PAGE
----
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Medtronic began "significant cost reductions" in recent months, driven by macroeconomic challenges such as inflation and currency exchange rates that many companies are facing.

"We're working through it right now. We haven't disclosed an amount," said Karen Parkhill, Medtronic's chief financial officer, in an interview with the Star Tribune. "It's important that we look across our full cost structure and reduce spending everywhere that we can."

The company disclosed the cost reductions during a conference call with stock analysts to discuss the company's third quarter fiscal results, released Tuesday morning. The company's net profit of $1.2 billion was down 17.3% compared with the same period a year ago.

Medtronic CEO Geoff Martha said after the call that cutting sales and marketing costs in China is one example of where expenses are being trimmed for the medical device company.

The efforts to cut costs will continue for the rest of the company's fourth quarter and into the next fiscal year, Parkhill said.

Spokeswoman Erika Winkels declined to specify if any layoffs have already taken place. "Reducing the number of employees is a last option," she said.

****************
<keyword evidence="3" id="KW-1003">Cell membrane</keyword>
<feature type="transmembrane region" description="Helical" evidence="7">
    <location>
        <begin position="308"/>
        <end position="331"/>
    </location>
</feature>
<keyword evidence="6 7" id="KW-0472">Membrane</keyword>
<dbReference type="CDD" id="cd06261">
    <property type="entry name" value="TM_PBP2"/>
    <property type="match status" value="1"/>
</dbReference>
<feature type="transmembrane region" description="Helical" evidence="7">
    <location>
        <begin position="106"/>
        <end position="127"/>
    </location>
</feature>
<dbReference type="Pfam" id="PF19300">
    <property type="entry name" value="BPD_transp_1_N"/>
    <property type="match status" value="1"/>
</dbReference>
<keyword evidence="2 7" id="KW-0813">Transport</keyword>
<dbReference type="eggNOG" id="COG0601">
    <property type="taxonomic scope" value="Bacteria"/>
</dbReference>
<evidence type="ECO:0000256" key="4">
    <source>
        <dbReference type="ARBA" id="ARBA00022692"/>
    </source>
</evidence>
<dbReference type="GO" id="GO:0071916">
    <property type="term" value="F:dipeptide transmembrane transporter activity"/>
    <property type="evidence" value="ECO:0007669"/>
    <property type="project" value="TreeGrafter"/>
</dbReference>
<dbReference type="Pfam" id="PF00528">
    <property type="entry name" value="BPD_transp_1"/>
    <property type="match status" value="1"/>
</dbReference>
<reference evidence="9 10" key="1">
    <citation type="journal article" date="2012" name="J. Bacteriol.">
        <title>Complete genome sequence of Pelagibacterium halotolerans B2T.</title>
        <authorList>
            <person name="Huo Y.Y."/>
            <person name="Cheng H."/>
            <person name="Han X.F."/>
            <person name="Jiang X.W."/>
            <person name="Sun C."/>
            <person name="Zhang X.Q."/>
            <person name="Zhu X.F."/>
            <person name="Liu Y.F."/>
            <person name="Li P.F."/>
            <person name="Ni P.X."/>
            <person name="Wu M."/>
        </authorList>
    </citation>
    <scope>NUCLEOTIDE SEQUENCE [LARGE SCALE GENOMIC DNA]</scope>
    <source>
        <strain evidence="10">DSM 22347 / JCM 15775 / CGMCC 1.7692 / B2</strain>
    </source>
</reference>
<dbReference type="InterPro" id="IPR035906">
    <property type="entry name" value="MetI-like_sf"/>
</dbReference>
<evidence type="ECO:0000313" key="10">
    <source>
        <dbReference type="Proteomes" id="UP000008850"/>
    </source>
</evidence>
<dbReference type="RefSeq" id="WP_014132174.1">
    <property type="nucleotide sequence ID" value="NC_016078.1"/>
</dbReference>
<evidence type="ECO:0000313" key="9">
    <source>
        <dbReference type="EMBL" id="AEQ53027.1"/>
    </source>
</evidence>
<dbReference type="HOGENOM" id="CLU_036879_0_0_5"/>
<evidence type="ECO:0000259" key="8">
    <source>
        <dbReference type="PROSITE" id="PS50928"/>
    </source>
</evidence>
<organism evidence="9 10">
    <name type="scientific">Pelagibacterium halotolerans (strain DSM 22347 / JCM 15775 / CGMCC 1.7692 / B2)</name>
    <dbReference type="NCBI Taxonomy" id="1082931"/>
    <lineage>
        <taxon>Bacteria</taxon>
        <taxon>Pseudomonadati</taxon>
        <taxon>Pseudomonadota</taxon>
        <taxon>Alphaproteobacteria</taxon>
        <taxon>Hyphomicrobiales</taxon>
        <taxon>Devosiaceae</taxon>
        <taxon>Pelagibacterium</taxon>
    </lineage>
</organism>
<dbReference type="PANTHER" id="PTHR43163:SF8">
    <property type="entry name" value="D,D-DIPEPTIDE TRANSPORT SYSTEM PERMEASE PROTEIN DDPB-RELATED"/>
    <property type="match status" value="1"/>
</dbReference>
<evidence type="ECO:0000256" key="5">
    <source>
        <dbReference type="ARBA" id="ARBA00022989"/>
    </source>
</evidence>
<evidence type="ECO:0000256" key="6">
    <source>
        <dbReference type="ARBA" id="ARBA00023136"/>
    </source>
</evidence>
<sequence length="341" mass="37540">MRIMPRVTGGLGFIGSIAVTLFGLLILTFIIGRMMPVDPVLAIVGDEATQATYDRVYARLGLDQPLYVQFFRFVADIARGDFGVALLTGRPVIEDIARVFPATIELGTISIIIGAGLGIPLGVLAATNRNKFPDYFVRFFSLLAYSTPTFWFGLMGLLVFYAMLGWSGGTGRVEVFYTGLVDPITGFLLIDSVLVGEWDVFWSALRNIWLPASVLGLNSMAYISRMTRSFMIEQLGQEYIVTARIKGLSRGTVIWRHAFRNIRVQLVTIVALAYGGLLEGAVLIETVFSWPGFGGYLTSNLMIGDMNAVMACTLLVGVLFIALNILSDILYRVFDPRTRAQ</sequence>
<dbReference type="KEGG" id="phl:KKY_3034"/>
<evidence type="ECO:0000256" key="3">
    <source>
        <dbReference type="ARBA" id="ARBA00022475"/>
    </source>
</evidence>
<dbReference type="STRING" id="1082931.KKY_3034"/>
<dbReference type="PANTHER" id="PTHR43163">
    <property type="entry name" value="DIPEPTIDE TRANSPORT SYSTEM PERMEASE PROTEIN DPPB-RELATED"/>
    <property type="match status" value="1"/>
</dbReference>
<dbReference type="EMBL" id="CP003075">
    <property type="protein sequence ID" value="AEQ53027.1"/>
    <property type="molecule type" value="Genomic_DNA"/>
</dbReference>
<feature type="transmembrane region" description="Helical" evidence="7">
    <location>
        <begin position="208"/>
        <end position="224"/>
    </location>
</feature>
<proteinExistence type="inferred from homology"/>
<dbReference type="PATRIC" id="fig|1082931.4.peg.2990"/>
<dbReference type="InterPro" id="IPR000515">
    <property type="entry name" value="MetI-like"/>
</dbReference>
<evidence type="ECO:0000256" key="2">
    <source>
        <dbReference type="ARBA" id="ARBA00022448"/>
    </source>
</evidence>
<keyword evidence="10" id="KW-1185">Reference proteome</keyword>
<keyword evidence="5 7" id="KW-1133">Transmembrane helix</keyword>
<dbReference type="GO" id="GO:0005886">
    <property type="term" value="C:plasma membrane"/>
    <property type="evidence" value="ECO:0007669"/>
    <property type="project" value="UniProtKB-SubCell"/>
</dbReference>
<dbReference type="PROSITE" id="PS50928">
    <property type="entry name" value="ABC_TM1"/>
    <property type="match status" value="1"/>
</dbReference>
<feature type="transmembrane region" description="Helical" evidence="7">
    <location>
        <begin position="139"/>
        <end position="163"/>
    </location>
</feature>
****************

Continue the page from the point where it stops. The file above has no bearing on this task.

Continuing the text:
Medtronic reported earnings per share of 92 cents for the quarter ended Jan. 27, down 16.4%. Investors focused on the company's adjusted earnings per share of $1.30, which topped analysts' expectations by 3 cents.

Looking ahead to fiscal 2024, the company faces similar challenges.

"We have said that this will be a tougher year on the bottom line," Parkhill said on the call with analysts.

The company's stock closed up 0.8% for the day while overall markets were down. The Dow Jones Industrial Average dropped nearly 700 points on concerns about interest rates.

The company announced that completing creation of its new joint venture with DaVita Inc. will close by the end of April. Medtronic is spinning off its renal care business into the venture.

Outpatient dialysis provider DaVita, based in Denver, and Medtronic announced in May that each company would invest $200 million into the joint venture.

Medtronic's Twin Cities renal care employees will remain based here.

"We don't have any intention of moving those people," Martha said. "The Medtronic contribution is a lot of engineers."

As far as Medtronic's warning letter from the U.S. Food and Drug Administration in December 2021 that demanded the company's diabetes unit improve how it handles complaints and recalls, Martha said the company has completed its commitments.

The company is now waiting for the FDA to inspect its practices again.

"The diabetes branch of the FDA has been particularly busy," said Martha. "We anticipate the inspection happening in the very near future."

Medtronic also is expecting FDA approval of its MiniMed 780G insulin pump during its next fiscal year. The warning letter must be lifted before the FDA can approve the new pump. The 780G has been available in Europe since June 2020 and has seen solid growth there.

Medtronic's overall third-quarter sales of $7.7 billion were essentially flat, down 0.5% from a year ago.